I am sitting on a coach at the moment, being chauffeured down to Brighton for the International Association of Teachers of English as a Foreign Language (IATEFL) Conference, which is due to start tomorrow with the Special Interest Group (SIG) Pre-Conference Events (PCEs) – if there is one thing that our profession isn’t short of, it is acronyms.
I shall be attending the PCE organized by the Teacher Training and Education Special Interest Group (TTEDSIG). To my shame and embarrassment, i cannot recall what precisely it is that I signed up for, but it must have seemed a good idea at the time. Considering I work in teacher education, and that this blog is all about the same, I am sure that I shall have something interesting to report on it.
Let’s get trussed up
On the way down, I noticed the following signs. Being under normal circumstances a rather liberal language maven, I amused myself by putting on my prescriptive pedant hat for a while to pass the time.
The first sign was on the slip-road into Heathrow Terminal 5, it said:
“Low Emission Zone”
The semantician in me couldn’t let this pass; in what sense can an AIRPORT be appropriately described as a “low emission zone”? Answers on a postcard, please, to this confused blogger.
Along the motorway, by the wooden sidings with doors in them that punctuate the M25, I saw this rather ambiguous sign:
“Pollution control Valve”
Perhaps I was simply being obtuse, but I failed to see the wisdom of installing a valve to enable an authority to increase or decease the level of pollution – but if it were actually to work, how great would that be? Simply solve the environmental crisis by turning off the tap. And that’s when it hit me.
I had just jetted across from Germany and was now taking the coach, thus avoiding taking the more environmentally friendly train not once, but twice. You would be correct, Dear Reader, in thinking that the blogger doth protest too much, methinks as I took issue with these two signs in particular.
Taking the path less travelled by? No thanks – flying’s quicker
Recently, a fellow blogger raised the thorny question of whether it is ethical to attend a conference in a country whose regime does not respect human rights – you can read the post here. It was thought-provoking, but for me nothing more than a thought-experiment, as I don’t generally find myself going to conferences in such countries.
However, what I do find myself doing – with increasing frequency these days – is hopping on a plane to jet off to some conference or event. I’ll have taken at least three short-haul flights (all for professional purposes) by the time this year is out, and even this modest number concerns me.
You see, if I so chose, I could invest more time, and a bit more money, in traveling in a more sustainable manner. I could have taken the Eurostar for this conference; I could take the train to more or less all of my destinations. But I chose to fly, simply because it is faster and more convenient.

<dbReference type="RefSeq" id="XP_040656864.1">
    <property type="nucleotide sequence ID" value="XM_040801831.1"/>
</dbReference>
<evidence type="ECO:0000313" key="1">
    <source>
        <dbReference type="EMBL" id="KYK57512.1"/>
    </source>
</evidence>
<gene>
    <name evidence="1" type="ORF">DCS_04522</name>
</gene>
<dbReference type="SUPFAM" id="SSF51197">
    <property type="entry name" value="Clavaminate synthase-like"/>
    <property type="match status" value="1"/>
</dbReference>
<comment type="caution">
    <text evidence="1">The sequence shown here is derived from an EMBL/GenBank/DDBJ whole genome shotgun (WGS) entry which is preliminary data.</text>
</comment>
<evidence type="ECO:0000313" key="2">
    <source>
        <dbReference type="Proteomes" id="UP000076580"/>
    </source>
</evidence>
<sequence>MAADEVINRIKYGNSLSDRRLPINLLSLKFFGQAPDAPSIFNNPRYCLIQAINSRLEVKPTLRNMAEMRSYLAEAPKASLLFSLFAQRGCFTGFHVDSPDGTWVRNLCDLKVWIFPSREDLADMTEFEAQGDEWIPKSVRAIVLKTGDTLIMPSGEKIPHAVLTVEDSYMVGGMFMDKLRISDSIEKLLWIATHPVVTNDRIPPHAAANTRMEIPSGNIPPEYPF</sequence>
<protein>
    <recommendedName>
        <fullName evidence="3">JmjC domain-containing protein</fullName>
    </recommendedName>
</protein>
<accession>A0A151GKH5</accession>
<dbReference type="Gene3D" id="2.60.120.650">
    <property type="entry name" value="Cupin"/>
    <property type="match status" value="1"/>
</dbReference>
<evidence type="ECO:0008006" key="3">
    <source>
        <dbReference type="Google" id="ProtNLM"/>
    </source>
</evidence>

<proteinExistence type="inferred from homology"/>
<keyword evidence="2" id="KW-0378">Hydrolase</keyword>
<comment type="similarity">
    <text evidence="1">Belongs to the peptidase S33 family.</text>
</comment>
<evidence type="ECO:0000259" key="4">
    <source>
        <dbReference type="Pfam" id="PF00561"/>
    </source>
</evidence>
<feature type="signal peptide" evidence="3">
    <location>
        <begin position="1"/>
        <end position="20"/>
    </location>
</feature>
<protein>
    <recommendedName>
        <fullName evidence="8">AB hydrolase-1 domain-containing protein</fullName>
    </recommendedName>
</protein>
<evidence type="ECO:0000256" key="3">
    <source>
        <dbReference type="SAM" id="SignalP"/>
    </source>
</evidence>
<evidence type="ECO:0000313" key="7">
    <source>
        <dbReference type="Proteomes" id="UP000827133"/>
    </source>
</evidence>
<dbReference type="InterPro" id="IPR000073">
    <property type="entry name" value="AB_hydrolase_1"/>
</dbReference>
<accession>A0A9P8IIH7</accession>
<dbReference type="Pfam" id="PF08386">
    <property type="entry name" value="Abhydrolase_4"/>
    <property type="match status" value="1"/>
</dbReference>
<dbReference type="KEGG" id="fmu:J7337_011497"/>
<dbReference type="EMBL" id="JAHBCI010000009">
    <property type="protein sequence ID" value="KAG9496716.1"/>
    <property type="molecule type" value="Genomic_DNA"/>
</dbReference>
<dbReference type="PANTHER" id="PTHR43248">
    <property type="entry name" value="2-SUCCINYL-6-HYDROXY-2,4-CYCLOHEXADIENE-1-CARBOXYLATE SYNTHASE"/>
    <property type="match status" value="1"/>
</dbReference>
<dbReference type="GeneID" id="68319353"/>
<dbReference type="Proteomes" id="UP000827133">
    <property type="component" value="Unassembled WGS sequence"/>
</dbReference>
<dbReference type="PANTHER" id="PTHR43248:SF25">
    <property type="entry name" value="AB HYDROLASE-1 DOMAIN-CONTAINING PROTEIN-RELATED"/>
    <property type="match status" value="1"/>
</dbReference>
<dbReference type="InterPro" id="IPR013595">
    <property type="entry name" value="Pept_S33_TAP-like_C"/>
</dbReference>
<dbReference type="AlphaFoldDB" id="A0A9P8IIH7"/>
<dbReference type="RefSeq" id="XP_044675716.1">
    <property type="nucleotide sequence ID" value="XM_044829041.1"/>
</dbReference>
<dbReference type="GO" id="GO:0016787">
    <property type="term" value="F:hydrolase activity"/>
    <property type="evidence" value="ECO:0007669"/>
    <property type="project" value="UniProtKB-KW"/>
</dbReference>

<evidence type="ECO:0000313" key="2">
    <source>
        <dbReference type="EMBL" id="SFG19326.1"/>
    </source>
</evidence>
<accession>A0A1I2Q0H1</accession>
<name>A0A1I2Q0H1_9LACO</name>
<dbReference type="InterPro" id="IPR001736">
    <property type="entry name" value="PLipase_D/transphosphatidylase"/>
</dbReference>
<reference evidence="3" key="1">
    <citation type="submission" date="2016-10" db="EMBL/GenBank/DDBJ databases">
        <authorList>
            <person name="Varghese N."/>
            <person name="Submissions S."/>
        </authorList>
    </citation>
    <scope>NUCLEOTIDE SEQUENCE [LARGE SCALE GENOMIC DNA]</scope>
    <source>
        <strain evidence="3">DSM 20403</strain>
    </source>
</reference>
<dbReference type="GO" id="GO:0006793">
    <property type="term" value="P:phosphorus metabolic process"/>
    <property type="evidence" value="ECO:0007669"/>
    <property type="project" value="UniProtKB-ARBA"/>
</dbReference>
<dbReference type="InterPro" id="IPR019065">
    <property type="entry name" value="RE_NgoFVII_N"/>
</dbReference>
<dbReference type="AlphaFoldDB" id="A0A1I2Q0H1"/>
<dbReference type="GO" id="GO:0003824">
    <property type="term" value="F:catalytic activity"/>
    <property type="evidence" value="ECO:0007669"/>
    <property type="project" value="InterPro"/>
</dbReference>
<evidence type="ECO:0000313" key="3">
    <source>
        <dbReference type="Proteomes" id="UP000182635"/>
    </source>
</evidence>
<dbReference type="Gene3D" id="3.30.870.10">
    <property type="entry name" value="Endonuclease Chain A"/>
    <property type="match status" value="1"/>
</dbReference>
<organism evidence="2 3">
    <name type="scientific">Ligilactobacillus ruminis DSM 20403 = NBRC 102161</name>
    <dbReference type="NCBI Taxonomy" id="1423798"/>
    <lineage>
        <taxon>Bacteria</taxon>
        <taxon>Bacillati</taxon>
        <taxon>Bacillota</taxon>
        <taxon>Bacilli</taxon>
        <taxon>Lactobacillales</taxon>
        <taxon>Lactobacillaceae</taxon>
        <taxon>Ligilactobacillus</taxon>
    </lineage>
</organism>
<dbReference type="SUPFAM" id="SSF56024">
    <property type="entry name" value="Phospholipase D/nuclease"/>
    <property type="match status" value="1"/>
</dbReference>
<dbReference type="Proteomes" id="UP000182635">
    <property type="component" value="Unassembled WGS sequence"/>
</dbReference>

In a very real and serious way the choices we make about how we engage with the other members of our profession have impacts on the world. It is not, by any stretch of the imagination, a materials-light approach to hop on a plane to attend a conference – quite the opposite.
Teaching unplugged saves trees – but what about flying to conferences?
This is more than a facetious parallel I am drawing with Dogme here. Dogme can legitimately be positioned within environmental movements, in that it espouses a minimal impact approach through its eschewing of pre-fabricated materials (or single-function materials of any kind – to twist a term from Ken Robinson’s daughter). Apart from the pedagogic advantages of teaching materials-light, we save the planet one lesson at a time by not deforesting for the paper to make the coursebooks or photocopies that others use – and thus we contribute to saving the planet and can feel virtuous.
Follow this logic a little further and it perhaps isn’t all that unreasonable to ask whether teachers who ascribe to an unplugged approach should be undoing the positive impact that their classroom choices may make over a a year by booking one avoidable flight.
There will be somewhere between 1500-2000 delegates at the IATEFL conference in Brighton this year (and the numbers at TESOL are about ten times this number) and I suspect that the vast majority of them arrived by plane or road, or a combination of the two – just like me.
Leave no trace?
I wonder what the carbon footprint of the IATEFL conference is, and whether there is anything that we can do to reduce it. Simply paying carbon-offset isn’t good enough – it’s like paying someone to breed a dog so that you can feel comfortable continuing to run other dogs over on the street whenever you feel like it.
So the question I have for you all is this: how can we as a community take more personal responsibility for our professional activity?